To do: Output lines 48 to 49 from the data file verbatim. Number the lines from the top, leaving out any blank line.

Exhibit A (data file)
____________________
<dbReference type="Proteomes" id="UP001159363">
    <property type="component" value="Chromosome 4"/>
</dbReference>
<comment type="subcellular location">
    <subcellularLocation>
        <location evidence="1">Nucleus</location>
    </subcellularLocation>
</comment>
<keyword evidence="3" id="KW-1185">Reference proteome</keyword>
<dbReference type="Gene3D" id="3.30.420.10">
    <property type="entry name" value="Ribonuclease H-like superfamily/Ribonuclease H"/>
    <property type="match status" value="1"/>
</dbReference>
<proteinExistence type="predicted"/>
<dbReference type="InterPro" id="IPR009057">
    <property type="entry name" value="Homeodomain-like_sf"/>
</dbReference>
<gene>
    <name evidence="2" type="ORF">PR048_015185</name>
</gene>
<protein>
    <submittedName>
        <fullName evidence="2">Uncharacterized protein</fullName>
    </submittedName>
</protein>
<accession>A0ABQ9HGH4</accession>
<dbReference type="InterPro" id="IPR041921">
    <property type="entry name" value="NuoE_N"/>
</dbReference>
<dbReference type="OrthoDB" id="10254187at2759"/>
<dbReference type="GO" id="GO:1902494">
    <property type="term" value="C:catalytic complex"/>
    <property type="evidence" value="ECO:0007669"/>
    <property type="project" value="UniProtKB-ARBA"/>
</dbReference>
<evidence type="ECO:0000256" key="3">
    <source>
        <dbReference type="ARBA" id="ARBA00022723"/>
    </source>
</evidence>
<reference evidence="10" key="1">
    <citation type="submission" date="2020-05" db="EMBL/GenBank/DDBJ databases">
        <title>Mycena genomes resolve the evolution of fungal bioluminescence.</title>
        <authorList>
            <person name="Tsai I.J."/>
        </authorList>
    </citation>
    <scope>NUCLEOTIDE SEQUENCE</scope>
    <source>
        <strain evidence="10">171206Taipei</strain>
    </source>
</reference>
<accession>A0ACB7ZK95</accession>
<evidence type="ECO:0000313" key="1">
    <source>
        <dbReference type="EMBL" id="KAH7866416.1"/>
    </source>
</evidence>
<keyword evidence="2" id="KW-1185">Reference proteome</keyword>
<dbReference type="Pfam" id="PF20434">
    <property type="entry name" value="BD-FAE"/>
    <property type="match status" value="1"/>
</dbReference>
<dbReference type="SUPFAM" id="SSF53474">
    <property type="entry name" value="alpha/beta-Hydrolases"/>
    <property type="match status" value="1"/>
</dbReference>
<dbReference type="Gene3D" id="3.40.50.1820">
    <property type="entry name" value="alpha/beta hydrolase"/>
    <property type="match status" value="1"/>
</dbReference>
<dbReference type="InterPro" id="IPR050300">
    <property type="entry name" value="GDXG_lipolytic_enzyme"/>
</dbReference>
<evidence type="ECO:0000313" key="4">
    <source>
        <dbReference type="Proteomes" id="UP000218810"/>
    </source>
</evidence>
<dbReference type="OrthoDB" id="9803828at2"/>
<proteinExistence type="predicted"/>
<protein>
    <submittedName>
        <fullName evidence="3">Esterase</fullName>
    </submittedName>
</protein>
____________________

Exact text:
    <scope>NUCLEOTIDE SEQUENCE</scope>
    <source>